If you’re travelling, being willing to communicate in a native tongue is a great way to come across as a more attentive traveler and learning how to greet and say goodbye is the first step. If you are traveling to Thailand or interested in the Thai language, you will find greetings in Thai unique in many ways.
Greetings in Thai has a slight variation based on whether you’re a man or a woman. The tone of the greeting can be emphasised to show more enthusiasm. In addition, the Thai wai is a way of greeting those in more formal, respectful or serious situations.
Whilst this greeting is pretty much all you need to know how to speak, there is another component of greetings in Thai which is an essential component of Thai etiquette.
The wai is almost like a method of shaking hands in Thai. The wai is a gesture that resembles a prayer. You simply put your hands together in front of you and tip your torso slightly forward. The height at which you hold your hands dictates the level of politeness of the wai and/or the social status of the person you are greeting.
This is a way of greeting someone of higher social standing, or a way of offering a more sincere hello, goodbye or apology. You may see this mostly in temples where monks greet each other in silence with a wai.
Common Greetings in Thai
Saying ‘Hello’ in Thai
In Thailand, there is only one frequently used way of saying hello and as a traveller, this is the only greeting you’ll need to learn. Regardless of whether it’s day or night, this greeting will get you by just fine!
The written phrase to say hello in Thai is Sawasdee Krab/Ka. The ending Krab/Ka depends on your own gender, not the gender of the person you’re speaking to. Krab is for men and ka is for women.
- In Thailand, men say hello with the following phonetic phrase: sah wah dee khrap! (short and sharp finish)
- Women say hello with: sah wah dee khaa… (drawn out finish)
In the male version of hello, the emphasis is on the khrap which is usually punctuated sharply. The khrap part usually ends up sounding more like kap and more enthusiasm indicates more friendliness (like in any language really!).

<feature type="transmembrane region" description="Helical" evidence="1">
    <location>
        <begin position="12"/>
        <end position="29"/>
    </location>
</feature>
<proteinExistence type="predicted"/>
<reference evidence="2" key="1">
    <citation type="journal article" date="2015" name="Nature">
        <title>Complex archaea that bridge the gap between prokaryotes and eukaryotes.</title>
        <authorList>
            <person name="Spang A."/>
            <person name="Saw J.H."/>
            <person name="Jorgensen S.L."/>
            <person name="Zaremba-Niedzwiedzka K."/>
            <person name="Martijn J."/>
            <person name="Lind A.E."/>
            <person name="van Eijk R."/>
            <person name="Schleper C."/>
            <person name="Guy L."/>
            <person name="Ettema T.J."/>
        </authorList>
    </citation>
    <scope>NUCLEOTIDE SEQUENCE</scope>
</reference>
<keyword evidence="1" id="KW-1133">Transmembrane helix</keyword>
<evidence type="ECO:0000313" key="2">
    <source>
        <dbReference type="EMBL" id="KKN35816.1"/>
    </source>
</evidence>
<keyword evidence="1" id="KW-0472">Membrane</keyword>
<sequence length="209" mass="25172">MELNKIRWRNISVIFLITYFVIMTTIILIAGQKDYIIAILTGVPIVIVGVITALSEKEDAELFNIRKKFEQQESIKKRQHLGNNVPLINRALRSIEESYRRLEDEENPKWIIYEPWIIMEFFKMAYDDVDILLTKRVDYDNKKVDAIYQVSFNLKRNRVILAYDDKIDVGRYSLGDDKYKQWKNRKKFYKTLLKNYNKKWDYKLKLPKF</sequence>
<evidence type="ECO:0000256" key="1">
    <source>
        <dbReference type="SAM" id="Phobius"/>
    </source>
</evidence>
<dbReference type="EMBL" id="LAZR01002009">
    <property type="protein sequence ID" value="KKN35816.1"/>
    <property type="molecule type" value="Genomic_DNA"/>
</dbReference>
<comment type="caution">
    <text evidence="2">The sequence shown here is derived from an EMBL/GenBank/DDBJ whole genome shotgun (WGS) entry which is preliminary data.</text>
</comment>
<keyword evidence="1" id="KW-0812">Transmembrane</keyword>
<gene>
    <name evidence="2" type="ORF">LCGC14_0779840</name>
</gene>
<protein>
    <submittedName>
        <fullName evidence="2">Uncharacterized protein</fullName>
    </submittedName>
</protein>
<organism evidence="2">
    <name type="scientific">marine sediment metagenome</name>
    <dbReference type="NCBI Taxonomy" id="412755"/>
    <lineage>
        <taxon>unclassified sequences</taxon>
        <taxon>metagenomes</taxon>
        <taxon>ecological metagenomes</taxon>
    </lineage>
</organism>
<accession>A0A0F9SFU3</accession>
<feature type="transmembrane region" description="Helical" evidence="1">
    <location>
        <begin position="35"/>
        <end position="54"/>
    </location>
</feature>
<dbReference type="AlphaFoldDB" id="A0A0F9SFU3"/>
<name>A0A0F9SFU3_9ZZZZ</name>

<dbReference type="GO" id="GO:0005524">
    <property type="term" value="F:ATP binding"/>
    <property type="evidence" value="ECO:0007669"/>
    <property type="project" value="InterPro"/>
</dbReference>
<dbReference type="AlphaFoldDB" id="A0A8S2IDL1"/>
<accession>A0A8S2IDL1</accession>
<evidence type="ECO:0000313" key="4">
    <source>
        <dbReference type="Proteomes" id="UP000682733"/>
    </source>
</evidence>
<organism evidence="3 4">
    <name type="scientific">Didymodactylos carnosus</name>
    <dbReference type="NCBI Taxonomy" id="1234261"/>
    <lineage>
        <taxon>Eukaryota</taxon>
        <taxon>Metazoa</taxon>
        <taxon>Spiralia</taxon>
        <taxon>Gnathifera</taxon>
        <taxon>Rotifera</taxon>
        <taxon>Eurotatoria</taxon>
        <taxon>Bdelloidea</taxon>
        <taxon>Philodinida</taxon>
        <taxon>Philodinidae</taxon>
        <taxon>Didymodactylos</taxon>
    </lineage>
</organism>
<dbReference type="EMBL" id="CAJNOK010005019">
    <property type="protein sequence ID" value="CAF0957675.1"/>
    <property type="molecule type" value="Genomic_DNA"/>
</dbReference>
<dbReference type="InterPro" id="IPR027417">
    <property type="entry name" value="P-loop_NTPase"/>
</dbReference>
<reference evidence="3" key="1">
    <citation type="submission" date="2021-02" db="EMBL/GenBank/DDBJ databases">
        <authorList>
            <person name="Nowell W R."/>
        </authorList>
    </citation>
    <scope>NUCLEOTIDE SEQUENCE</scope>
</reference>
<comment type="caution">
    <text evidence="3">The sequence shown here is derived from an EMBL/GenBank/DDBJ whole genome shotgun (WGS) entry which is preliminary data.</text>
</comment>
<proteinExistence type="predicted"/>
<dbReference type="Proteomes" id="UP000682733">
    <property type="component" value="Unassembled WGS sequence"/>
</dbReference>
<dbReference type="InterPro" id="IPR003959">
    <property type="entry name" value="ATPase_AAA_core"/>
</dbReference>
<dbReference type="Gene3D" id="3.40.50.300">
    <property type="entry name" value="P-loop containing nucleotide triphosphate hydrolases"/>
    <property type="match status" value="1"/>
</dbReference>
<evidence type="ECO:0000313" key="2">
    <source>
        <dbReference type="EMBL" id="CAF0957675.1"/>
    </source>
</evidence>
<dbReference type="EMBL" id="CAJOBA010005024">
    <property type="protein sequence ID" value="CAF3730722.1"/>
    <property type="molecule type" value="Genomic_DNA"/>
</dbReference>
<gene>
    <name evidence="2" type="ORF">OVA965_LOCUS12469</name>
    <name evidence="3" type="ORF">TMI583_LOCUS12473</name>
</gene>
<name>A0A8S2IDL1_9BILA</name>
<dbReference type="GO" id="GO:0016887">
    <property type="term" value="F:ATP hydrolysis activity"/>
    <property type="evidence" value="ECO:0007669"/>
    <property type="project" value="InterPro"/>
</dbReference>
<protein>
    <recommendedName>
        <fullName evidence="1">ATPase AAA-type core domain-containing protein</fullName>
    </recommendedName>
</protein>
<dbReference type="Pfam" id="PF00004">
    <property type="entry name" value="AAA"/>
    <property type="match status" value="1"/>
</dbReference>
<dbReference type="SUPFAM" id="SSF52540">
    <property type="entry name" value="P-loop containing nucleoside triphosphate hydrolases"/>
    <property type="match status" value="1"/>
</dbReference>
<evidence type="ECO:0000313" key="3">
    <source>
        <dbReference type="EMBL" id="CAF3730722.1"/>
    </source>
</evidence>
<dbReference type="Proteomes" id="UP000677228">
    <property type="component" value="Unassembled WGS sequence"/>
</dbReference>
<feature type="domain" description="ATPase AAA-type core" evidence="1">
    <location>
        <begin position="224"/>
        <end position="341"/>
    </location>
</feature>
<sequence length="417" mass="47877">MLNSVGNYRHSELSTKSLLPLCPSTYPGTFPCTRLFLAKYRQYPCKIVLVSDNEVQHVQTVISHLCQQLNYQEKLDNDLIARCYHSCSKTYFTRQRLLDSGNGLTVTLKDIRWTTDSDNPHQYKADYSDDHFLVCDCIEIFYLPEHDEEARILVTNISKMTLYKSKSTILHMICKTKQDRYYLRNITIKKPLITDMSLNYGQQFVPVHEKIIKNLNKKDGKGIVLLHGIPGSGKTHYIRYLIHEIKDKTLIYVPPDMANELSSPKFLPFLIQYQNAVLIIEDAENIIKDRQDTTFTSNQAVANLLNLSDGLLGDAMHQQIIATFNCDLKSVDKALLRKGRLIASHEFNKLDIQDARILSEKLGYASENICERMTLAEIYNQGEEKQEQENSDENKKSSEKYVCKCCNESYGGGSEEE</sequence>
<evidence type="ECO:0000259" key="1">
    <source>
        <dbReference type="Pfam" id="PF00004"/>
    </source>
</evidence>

In the female version, the khaaa is usually drawn out and descending in tone. A more drawn out and enthusiastic khaa signifies greater enthusiasm and friendliness.
How to say ‘How are you?’ in Thai
Even though sawasdee ka/krab will suffice in most situations in Thai, sometimes it’s nicer to actually state that it’s nice to meet someone. Stress the underlined sections if you can!
Yindee Tee Dai Ruejak Krab – Male
Yindee Tee Dai Ruejak Ka – Female
How to say ‘Thank You’ in Thai
Whilst Sawasdee Krab/Ka is an all-mighty greeting that can be used almost universally for hellos, thank you has a few more variations. The basic variations are still simple to learn, though.
Khorb Khun Ka is a women’s way of saying ‘thank you’ in the usual circumstances and for men it’s Khorb Khun Krup. The same tone for the end male/female component of the phrase applies.
On occasions, you might hear a slightly longer phrase “Khorb Khun Na Ka” or “Khorb Khun Na Krup”. This is mainly just to make the phrase roll of the tongue.
If you want to add a ‘very’ to the phrase, like thank you very much, then you simply add in the word mark. For women, it’d be “Khorb Khun “Mark” Na Ka” and for men it’s “Khorb Khun “Mark” Na Krup”. Once again, the na is optional and is added in to make the phrase phonetically smoother.
So what about a simple ‘thanks’? You should only use this if you’re confident that you’re close to someone. Thanks is simply Khorb Chai Cha and this is the same regardless of gender.
Saying ‘Goodbye’ in Thai
A standard ‘bye’ is the same as ‘hello’ in Thai, so simply Sawasdee Krab/Ka.
If you’re not expecting to see someone again then a more serious goodbye is Laagorn Krab/Ka.
If you want to say something a bit more, like ‘thank you for today’, then you can say Khobkhun Samrab Wan-nee Krab/Ka.
Take care is a slightly longer phrase, ‘DuuLae TuaAeng Dee Dee Na Krab/Ka’.
See you again is ‘Laew Phop Kan Mai Na Krab/Ka’
A shorter ‘see you’ is ‘Pai Laew Na Krab/Ka’
I’ll be back is ‘Laew Ja Maa Mai Krab/Ka’
Greetings in Thai are simple as you can see! There’s nothing much to stress over here, just remember the wai, it’s a great way to show respect to Thais in any situation. Overall, Thai is a very easy language in terms of its greetings. There is only one you need to know and it’s used for hello and goodbye at any time of day! Make sure you understand the Thai wai too and you’ll be good to go!
Check out more articles on saying hello and goodbye in different languages: